Film London

Creative connections that transform

News

March

Image of You Will Meet a Tall Dark Stranger

Woody Allen's Fourth London-shot Film Hits Cinema

Date posted: 16.03.2011

Tthe UK release this week of Woody Allen's You Will Meet a Tall Dark Stranger marks a welcome return to the British capital for the prolific director. The film is his fourth to be shot in London following Match Point, Scoop and Cassandra's Dream.

The ensemble comedy features a wealth of A-list talent including Sir Anthony Hopkins, Naomi Watts, Josh Brolin, Antonio Banderas, and Freida Pinto. The story follows a pair of married couples, Alfie and Helena, and their daughter Sally and husband Roy as their passions, ambitions, and anxieties lead them into trouble and out of their minds.

After Alfie (Hopkins) leaves Helena (Gemma Jones) to pursue his lost youth and a free-spirited call girl named Charmaine (Lucy Punch), Helena abandons rationality and surrenders her life to the advice of a charlatan fortune teller. Meanwhile, unhappy in her marriage, Sally (Watts) develops a crush on her boss Greg (Banderas), a handsome art gallery owner. While Sally's husband Roy (Brolin), a novelist nervously awaiting the response to his latest manuscript, becomes moonstruck over Dia (Freida Pinto), a mystery woman who catches his gaze through a nearby window.

Through the character's stories in You Will Meet a Tall Dark Stranger, Allen explores the human need to elude life's adversities by nurturing illusions. The title refers to the familiar advice dished out by fortune tellers and also to, as Brolin's character puts it, "the tall dark stranger we all eventually meet", in the shape of the Grim Reaper.

Nicky Kentish Barnes, the film's co-producer who has worked on all of Allen's London-shot films, explains that "the new script didn't have to be UK-based" but that Allen chose to shoot in London because "he always enjoys shooting here". She continues "he's now got familiarity because he works with a lot of the same people and he enjoys the richness of what London has to offer."

Shot by cinematographer Vilmos Zsigmond, the London of You Will Meet a Tall Dark Stranger is natural yet romantic, meandering through picturesque cultural spaces, promising windows, old book shops and wet city streets. The film was shot in array of west London locations, including Cleveland Square in Bayswater, Albion Riverside in Battersea and Bell Street in Westminster.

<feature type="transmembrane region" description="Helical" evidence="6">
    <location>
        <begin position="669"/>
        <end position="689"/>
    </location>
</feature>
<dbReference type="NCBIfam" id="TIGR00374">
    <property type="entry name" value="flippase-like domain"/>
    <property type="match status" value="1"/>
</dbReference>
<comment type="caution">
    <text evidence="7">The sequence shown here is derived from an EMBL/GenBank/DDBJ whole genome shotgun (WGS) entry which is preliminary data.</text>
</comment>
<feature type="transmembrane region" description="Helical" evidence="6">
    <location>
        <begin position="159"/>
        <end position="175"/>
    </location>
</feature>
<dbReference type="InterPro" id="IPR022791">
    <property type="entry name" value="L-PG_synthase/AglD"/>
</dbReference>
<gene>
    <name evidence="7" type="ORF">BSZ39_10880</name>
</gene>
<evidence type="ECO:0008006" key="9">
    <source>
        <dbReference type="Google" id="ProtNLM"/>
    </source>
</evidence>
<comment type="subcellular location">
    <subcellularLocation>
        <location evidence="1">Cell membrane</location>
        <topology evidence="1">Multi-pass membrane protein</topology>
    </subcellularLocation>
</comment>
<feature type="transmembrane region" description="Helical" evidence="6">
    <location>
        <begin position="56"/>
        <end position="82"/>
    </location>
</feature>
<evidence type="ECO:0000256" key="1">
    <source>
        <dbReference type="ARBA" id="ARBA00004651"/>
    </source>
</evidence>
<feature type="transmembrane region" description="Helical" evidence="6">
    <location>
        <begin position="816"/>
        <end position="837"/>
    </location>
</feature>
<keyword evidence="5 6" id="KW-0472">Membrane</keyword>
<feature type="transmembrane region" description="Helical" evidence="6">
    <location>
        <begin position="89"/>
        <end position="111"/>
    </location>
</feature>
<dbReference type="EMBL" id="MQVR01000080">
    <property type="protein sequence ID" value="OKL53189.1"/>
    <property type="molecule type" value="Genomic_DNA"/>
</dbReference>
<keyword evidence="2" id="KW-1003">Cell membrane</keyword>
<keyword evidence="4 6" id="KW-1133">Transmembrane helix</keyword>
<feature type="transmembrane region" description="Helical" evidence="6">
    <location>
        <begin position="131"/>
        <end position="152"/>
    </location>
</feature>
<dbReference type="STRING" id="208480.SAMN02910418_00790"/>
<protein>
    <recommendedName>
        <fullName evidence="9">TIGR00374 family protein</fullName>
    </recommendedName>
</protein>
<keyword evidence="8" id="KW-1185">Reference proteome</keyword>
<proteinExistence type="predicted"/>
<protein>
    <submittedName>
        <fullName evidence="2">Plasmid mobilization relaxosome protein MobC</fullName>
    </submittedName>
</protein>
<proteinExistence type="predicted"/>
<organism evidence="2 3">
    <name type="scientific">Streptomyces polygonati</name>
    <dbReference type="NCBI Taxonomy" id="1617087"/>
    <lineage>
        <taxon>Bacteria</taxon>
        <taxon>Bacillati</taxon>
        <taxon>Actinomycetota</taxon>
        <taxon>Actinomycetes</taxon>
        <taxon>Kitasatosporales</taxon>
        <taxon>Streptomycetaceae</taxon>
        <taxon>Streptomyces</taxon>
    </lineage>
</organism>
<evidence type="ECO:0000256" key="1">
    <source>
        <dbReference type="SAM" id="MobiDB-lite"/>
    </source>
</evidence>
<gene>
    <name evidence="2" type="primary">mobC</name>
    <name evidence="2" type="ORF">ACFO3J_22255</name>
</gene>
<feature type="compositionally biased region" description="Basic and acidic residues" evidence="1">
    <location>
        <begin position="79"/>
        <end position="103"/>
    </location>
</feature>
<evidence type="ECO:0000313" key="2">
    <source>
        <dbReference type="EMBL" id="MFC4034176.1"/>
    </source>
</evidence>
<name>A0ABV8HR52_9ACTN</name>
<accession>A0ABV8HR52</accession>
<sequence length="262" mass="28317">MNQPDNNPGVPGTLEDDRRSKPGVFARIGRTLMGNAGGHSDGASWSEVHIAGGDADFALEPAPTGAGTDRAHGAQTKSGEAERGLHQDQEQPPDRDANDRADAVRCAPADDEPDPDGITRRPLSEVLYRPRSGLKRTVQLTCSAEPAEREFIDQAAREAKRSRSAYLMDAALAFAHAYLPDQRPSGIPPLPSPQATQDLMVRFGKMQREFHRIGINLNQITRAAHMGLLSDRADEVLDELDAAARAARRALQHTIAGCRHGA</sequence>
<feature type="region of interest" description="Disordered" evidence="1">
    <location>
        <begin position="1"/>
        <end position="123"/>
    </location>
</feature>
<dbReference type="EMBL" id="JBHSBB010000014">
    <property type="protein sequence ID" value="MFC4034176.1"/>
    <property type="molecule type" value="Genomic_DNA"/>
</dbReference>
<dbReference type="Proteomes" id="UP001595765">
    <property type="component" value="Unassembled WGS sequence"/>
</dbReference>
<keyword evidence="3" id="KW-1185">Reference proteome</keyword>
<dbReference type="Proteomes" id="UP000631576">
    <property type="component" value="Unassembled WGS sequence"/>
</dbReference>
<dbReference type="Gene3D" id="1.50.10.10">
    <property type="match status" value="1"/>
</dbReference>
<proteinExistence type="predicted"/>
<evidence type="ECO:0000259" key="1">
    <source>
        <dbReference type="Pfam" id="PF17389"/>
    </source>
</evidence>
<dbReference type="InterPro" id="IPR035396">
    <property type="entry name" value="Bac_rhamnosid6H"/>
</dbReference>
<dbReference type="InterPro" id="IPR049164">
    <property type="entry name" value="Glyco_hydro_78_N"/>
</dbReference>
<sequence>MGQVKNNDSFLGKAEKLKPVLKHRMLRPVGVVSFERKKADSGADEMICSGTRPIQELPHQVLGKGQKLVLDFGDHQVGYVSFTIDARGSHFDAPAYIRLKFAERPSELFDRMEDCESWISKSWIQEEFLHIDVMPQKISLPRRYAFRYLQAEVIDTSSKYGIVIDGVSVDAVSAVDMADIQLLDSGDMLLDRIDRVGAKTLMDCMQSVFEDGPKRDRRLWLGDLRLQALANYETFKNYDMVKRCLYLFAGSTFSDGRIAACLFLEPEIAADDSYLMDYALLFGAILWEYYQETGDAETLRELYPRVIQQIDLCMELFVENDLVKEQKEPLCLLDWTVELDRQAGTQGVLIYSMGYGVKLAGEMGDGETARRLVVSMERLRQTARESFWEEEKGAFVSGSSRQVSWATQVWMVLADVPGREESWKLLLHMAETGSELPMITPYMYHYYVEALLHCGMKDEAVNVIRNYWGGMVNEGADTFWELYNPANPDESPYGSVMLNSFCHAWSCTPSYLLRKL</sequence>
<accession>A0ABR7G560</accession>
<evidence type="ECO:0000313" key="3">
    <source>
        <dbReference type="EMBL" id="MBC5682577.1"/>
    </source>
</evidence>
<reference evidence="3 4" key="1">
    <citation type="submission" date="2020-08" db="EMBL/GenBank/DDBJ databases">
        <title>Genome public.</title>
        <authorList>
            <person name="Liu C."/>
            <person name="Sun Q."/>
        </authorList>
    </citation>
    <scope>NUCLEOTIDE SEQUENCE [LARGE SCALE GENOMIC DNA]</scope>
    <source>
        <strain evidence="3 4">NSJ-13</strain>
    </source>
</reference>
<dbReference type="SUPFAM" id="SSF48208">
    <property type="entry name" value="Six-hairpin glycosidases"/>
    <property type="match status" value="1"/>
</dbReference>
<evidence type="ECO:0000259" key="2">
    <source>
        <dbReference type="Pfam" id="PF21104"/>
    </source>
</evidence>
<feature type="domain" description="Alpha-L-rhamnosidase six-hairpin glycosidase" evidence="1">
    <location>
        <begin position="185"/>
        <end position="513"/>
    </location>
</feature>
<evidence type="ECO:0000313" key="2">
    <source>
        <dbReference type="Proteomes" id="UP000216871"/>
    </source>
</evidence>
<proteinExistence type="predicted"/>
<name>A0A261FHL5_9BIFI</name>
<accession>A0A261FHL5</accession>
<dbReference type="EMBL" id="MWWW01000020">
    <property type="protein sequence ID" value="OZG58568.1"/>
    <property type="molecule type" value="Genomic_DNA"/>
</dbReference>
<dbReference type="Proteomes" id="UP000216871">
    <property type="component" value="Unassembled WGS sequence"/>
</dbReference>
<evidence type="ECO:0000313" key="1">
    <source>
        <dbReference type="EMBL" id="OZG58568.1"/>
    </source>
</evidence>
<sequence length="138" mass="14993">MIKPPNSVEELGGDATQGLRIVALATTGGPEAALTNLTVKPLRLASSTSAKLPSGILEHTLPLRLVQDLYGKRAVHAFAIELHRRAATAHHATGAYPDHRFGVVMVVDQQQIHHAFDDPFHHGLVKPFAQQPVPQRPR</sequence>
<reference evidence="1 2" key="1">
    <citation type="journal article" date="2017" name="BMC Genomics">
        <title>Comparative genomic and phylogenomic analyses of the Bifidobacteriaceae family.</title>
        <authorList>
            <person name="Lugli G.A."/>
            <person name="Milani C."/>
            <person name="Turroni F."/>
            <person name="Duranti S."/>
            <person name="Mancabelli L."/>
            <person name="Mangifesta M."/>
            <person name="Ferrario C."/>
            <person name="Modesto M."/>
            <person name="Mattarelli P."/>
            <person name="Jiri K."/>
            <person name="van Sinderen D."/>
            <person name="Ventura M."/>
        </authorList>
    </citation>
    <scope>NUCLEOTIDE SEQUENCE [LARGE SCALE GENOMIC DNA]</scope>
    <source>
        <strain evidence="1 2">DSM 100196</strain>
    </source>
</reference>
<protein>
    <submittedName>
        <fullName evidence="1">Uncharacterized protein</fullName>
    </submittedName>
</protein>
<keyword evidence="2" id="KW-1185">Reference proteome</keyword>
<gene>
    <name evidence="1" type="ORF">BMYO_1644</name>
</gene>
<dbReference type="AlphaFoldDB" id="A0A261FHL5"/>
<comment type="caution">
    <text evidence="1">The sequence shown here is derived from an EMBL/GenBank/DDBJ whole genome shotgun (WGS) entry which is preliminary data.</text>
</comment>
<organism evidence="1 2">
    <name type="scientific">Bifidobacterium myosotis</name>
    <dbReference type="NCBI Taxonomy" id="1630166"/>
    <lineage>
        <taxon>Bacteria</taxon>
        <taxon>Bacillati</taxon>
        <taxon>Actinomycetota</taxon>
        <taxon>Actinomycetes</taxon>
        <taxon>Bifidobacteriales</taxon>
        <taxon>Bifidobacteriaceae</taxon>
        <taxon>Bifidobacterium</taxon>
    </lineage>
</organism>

As the film's location manager, Michael Harm attests that Allen is an "actors" director and his film's centre upon dialogues set in the right environments that Allen feels these people live and work in: "He loves his walk and talk scenes on streets, in parks, by the river, and if they are not walking they are eating or drinking in bars, clubs, restaurants and cafes."

A notable scene takes place in a Notting Hill restaurant where his stars, Brolin and Pinto, are meeting. Crucially, Allen wanted rain beating against the windows of the restaurant. Allen has previously professed to be a "big fan of rain" and has pointed out that throughout his body of work "whenever the boy meets the girl and it's a rain scene they always mean business."

Allen normally finds London's overcast skies and occasional rain showers ideally suited for his methods of film-making, noting that the cool grey weather is very good for photography. However, on this occasion, the director found London playing against type, with bright sunshine and clear skies leading the resourceful director to call for a rain-making machine to create the atmosphere he desired.

Though the early films of Woody Allen will always be synonymous with New York, in recent years London has become a second cinematic home for the director, who has been drawn by the city's artistic potential and attractive financing opportunities. You Will Meet a Tall Dark Stranger has been praised as his 'best London film yet', a return to form from one of the all time greats.

You Will Meet a Tall Dark Stranger will be in cinemas across the UK from Friday 18th March.

Add your comment

In order to post a comment you need to
be registered and signed in.

Film London uses cookies on this site to enhance your user experience. By continuing to use the site you agree to our Privacy & Cookies policy Close